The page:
Phone: (404) 252-9200 | Fax: (404) 252-0490
Rebecca Kestle, DVM | Jennifer Covington, DVM
Dentistry - Cliftwood Animal Hospital
Feline and Canine Dental Care


Dental disease is very common in cats and dogs. Surveys show that after the age of three years, about seven out of ten pets develop some degree of dental problems that can lead to disease. If left unattended this may cause irreversible damage to their teeth, gums, and jawbones. Dental disease can often be prevented by removing the build-up of plaque and is a great way to keep your dog or cats teeth and gums healthy!

How do I know if my pet has dental disease?

Plaque is a yellowish white deposit made up of bacteria and debris that forms around the surface of the teeth. In time it hardens to become a yellowish brown tartar (sometimes called calculus) at the base of the tooth and gradually spreads until it covers the whole of the tooth’s surface. As well as the visible tartar there may be other indications of disease. Foul breath is very common and the pain resulting from advanced dental disease may cause difficulties in eating. If your dog dribbles excessively or shows signs of pain and discomfort such as head shaking and pawing at the mouth are indications of a potential dental problem.

How does dental disease affect my pet’s health?

The tartar hidden below the gum line is the main cause of problems. It contains bacteria that will attack the surrounding gum tissue causing painful inflammation (’gingivitis’) and infection that can track down to the roots. Pus can build-up in the root system and form a painful abscess. This inflammation wears away tissue from the gum, bones and teeth and, as the disease becomes more advanced, the teeth will loosen and can fall out. Bacteria and the poisons they produce can also get into the blood stream and cause damage throughout the body in organs such as the kidneys, heart and liver.

How can dental disease be treated?

If your dog has advanced disease and is in obvious pain, your vet may need to take x-rays of your pet’s head, under general anesthesia, to see whether there are any deep abscesses. Any loose teeth will have to be removed because. Your vet may prescribe antibiotics before doing dental work if there are signs of infection. Then your dog will be given a general anesthetic so that your vet can remove the tartar, usually with an ultrasonic scaling machine. Finally, your dog’s teeth will be polished to leave a smooth surface that will slow down the build-up of plaque in the future. However, it is inevitable that plaque will re-appear. To keep your dog’s teeth in good condition it is likely that they will need regular scaling and polishing, in some cases at intervals of between six and twelve months.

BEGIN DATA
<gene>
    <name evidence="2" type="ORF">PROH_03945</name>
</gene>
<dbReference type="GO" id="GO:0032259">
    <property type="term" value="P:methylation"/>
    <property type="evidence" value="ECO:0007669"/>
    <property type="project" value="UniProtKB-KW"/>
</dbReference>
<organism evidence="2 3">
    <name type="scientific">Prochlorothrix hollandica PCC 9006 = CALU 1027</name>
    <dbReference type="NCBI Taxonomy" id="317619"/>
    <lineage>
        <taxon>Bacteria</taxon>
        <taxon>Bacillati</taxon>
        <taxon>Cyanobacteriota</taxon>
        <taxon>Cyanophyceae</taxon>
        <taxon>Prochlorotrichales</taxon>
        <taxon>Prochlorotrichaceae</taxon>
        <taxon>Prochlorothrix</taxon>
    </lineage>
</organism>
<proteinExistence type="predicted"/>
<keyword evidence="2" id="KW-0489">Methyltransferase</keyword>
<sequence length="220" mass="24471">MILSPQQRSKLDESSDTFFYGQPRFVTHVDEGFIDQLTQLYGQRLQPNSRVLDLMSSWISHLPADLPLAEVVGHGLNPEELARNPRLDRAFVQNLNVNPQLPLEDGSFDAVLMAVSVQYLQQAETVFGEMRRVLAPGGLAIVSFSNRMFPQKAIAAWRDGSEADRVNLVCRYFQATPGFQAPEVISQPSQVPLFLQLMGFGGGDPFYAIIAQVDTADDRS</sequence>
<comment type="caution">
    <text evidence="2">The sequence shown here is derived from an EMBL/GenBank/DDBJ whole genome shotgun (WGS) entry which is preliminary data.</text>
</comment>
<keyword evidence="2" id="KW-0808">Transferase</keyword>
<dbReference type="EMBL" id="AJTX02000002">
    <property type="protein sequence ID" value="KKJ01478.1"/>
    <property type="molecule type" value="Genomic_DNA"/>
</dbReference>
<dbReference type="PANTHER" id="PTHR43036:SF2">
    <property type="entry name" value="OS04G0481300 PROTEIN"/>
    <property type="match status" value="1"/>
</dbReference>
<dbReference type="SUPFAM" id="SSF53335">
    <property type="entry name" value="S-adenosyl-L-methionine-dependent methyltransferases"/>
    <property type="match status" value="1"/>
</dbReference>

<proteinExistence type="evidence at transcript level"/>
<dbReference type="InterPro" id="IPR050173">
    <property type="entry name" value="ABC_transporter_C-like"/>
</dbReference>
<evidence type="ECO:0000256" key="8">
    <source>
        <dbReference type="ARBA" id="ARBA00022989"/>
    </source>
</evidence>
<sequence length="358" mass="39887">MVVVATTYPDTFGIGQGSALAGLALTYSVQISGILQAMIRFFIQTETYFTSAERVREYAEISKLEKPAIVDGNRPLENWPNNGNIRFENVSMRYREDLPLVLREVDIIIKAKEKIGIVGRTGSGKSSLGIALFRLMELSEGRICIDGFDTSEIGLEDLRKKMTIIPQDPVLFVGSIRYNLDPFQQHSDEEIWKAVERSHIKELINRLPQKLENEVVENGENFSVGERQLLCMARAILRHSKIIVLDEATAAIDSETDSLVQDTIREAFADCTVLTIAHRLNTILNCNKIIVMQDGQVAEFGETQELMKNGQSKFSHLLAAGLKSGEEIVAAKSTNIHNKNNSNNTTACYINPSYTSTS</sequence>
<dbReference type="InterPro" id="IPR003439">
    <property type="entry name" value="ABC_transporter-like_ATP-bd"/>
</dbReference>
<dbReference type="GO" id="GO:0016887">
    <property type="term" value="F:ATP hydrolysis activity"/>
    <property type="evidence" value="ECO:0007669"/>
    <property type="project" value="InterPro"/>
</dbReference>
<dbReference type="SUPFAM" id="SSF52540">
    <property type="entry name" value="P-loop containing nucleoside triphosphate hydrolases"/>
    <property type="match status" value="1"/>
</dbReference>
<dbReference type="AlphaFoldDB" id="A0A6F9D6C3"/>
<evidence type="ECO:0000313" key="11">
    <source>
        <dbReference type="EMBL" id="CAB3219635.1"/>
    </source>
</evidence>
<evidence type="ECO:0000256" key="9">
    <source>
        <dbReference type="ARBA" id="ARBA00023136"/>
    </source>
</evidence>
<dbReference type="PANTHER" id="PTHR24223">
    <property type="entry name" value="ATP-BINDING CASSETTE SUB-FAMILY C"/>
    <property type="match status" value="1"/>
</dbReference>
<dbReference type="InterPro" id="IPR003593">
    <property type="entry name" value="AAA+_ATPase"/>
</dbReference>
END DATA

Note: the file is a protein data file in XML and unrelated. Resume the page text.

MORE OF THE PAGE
Will a change in diet help control dental disease?

In the wild your dog’s teeth would be much cleaner because its diet would contain harder materials than are found in commercially tinned or packaged foods. Dogs and cats naturally eat the bones, fur, etc. of their prey, which wears away the deposits of tartar. Replacing soft foods with dry or fibrous materials will slow the build-up of plaque. The extra chewing involved helps control infection because it stimulates the production of saliva, which has natural antibiotic properties.

What else can I do to keep my dog’s teeth clean?

Brushing your dog’s teeth is just as important in preventing dental disease as brushing your own. Ideally your pet should get used to having its teeth cleaned from an early age. Wrapping a piece of soft gauze around your finger and gently rubbing the dog’s teeth should get it used to the idea. You can then move on to using a toothbrush specially designed for cats or a small ordinary toothbrush with soft bristles. Toothbrushes that fit over the end of your finger are available for dogs and cats. Your vet can supply you with suitably flavored toothpaste that your pet may enjoy. There are also some mouth rinses and antibacterial gels that can help reduce plaque deposits and prevent infection. Do not attempt to use human toothpaste as it is not formulated for dogs and could cause some harmful side effects.

What if my dog doesn’t like having its teeth brushed?

At first your dog may resist but with gentleness, patience and persistence most pets can be trained to accept having their teeth cleaned. A regular brushing every day or at least three times a week will significantly reduce the risk of your pet suffering serious problems or needing frequent general anesthetics to treat advanced dental disease.

Preventative healthcare for your dog is very important. Regular brushing of your dog’s teeth from a young age can prevent the need for veterinary dental attention.

Dental disease is very common in cats and dogs. Surveys show that after the age of three years, about seven out of ten pets have some kind of dental disorders. If left unattended these may cause irreversible damage to your pet’s teeth, gums and jawbones. Your veterinarian can recommend when to get a dental scaling to keep their teeth healthy.

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